3.3. TGF-β Signaling

The transforming growth factors (TGF)-β family of growth factors are secreted multifunctional cytokines that signals via plasma membrane TGF-β type I and type II receptors and intercellular small mother against decapentaplegic (SMADs) transcriptional effectors [184]. TGF-β controls tissue remodeling during embryonic development, angiogenesis, tissue repair and several cellular functions, such as cell growth, adhesion, recognition, cell fate determination and apoptosis [185,186]. In the skin, TGF-β is important for the wound healing process, especially in burn wounds [187]. TGF-β has a dual action in cancer as a tumor suppressor and a tumor promoter. As a tumor suppressor, it inhibits tumorigenesis by inducing growth arrest and apoptosis. As a tumor promoter, it induces tumor cell migration and stimulates epithelial to mesenchymal transition, a process during which cancer cells lose epithelial features and activate genes that increases cell motility and dissemination [35,36,188].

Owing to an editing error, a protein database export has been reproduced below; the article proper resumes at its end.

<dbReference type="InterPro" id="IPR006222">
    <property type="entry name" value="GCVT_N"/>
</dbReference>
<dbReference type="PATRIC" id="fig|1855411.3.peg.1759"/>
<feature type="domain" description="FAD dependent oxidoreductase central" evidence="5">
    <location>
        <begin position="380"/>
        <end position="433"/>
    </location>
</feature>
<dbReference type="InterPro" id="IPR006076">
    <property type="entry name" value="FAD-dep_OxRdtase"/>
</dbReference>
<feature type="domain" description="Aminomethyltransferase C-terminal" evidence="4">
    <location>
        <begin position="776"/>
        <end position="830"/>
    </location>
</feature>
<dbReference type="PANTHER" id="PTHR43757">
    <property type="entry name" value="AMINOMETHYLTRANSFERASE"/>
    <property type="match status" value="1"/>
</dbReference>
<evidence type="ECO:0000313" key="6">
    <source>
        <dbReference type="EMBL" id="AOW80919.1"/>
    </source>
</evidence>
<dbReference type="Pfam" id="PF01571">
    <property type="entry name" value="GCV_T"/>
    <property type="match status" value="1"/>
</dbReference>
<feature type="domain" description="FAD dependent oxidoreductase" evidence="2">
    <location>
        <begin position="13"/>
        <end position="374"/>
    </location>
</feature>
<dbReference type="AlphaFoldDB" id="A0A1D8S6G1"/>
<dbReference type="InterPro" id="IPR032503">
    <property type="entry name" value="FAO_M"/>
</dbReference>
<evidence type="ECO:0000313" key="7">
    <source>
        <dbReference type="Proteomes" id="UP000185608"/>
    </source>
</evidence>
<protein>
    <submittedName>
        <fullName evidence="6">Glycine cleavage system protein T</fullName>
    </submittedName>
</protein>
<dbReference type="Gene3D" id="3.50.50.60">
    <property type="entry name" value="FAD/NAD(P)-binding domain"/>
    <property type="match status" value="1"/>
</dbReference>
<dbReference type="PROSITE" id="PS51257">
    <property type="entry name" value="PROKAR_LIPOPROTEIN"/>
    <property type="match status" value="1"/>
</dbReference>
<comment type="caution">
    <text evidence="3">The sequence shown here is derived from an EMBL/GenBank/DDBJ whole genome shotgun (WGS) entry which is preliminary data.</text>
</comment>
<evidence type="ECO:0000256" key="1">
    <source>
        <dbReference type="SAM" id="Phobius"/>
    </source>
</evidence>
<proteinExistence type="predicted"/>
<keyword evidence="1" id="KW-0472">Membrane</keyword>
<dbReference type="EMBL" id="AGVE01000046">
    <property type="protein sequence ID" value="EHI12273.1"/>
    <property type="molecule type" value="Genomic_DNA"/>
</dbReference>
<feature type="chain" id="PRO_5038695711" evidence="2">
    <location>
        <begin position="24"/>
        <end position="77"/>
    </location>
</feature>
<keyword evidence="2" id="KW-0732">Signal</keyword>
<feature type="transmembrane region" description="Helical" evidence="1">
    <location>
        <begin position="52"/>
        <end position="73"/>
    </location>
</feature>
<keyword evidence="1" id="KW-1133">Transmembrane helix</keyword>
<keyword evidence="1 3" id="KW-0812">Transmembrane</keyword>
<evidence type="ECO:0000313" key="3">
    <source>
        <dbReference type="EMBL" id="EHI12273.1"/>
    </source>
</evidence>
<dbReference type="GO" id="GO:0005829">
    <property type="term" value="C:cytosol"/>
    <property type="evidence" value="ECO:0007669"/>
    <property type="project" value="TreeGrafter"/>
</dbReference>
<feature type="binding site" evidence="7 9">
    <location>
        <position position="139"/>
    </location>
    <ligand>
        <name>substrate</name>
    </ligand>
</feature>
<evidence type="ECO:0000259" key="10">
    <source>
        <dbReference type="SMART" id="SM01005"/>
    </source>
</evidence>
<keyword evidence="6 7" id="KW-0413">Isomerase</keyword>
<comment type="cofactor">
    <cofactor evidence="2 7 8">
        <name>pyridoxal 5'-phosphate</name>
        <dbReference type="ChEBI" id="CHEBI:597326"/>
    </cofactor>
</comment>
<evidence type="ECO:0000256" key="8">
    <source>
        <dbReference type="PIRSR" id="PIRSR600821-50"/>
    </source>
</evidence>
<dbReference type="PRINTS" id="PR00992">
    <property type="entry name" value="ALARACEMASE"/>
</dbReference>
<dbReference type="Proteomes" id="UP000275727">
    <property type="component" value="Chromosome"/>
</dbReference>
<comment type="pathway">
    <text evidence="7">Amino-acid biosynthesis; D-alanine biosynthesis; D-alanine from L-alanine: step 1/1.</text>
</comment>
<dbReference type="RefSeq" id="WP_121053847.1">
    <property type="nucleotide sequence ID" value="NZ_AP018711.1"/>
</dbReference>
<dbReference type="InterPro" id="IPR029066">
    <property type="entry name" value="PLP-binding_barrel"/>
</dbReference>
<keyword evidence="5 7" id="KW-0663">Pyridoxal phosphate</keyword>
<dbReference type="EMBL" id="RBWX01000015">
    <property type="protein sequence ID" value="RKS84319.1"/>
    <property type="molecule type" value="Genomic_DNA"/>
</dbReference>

Alterations of TGF-β signaling, including loss-of-function mutations in genes encoding TGF-β receptors or SMAD proteins, confer escape from the antiproliferative activity of TGF-β [189]. Melanoma produces increasing amounts of TGF-β with disease progression [190,191], providing an optimal microenvironment for undisturbed tumor growth. Contrary to other tumor types, no genetic alteration of TGF-β signaling molecules has been identified in melanoma [192]. Among different forms, TGF-β1 is secreted by normal melanocytes and melanomas at various stages, while TGF-β2 and TGF-β3 levels rise early in melanoma and increase with tumor progression [193]. In addition, a correlation between TGF-β2 expression and tumor thickness has been reported [194]. Although melanoma cells efficiently respond to TGF-β at the receptor level, in contrast to normal melanocytes, melanoma cells display various degree of desensitization to the growth inhibitory activity of TGF-β. Resistance to the growth inhibitory activity of TGF-β has been explained by the frequent aberrant activation of MAPK pathway in melanoma that is capable to reprogram intracellular TGF-β cascade [192]. Similar to wound-healing process, tumor-derived TGF-β is likely to recruit other stromal cells. It is well demonstrated that transforming growth factor-β produced by tumor cells may promote tumor growth and advancement by modifying the microenvironment [56]. Forced overexpression of TGF-β1 by melanoma cells activates stromal fibroblasts, leading to augmented collagen, fibronectin, tenascin and α2 integrin expression. In experimental mouse model, tumors generated by subcutaneous co-injection of fibroblasts with melanoma cells demonstrated that TGF-β-overexpressing melanoma cells exhibit fewer necrotic and apoptotic cells and form more lung metastases than control melanoma cells [22]. Thus, activation of stromal fibroblasts by tumor-derived TGF-β provides an optimal microenvironment for tumor progression and metastasis [56,64]. Autocrine loop based on TGF-β and stromal derived factor 1 (SDF-1) is necessary for the consolidation of activated CAF phenotype [43,195]. Mechanical stress is the second major factor for myofibroblasts activation [64,196]. Initial small changes in tissue stiffness occur during the inflammatory response in tumor development and seem to be induced by increased collagen production and crosslinking [197,198]. Secondarily, stiff ECM promotes myofibroblast phenotypic conversion improving the efficiency of latent TGFβ1 activation [64]. Metastatic and primary melanoma cell lines overexpress collagen VI and in vivo the level of this type of collagen positively correlates to advanced stages [197,199]. Hyperactive TGF-β signaling associated to loss of caveolin-1 promotes tumorigenesis by shifting fibroblasts toward catabolic metabolism, a mechanism that generates energy-rich metabolites [43,200]. Another member of the TGF superfamily, Nodal, an embryonic morphogen not expressed in healthy adult tissues, has been demonstrated highly present in MAFs in vivo and in vitro [201,202]. Fibroblasts activated by Nodal, promote melanoma proliferation in vitro and in xenograft tumor models. A recent study demonstrated that the extremely high level of TGF-β1 produced by melanoma cells and detected in patients’ sera is also capable to activate fibroblasts of distant uninvolved skin [203]. This is of particular interest since recruitment of MAFs also supports the generation of metastatic niche necessary for invasion of distant organs [204]. Based on this observation, it is possible to extend, at least in advanced disease stage, the concept of melanoma microenvironment on the entire body.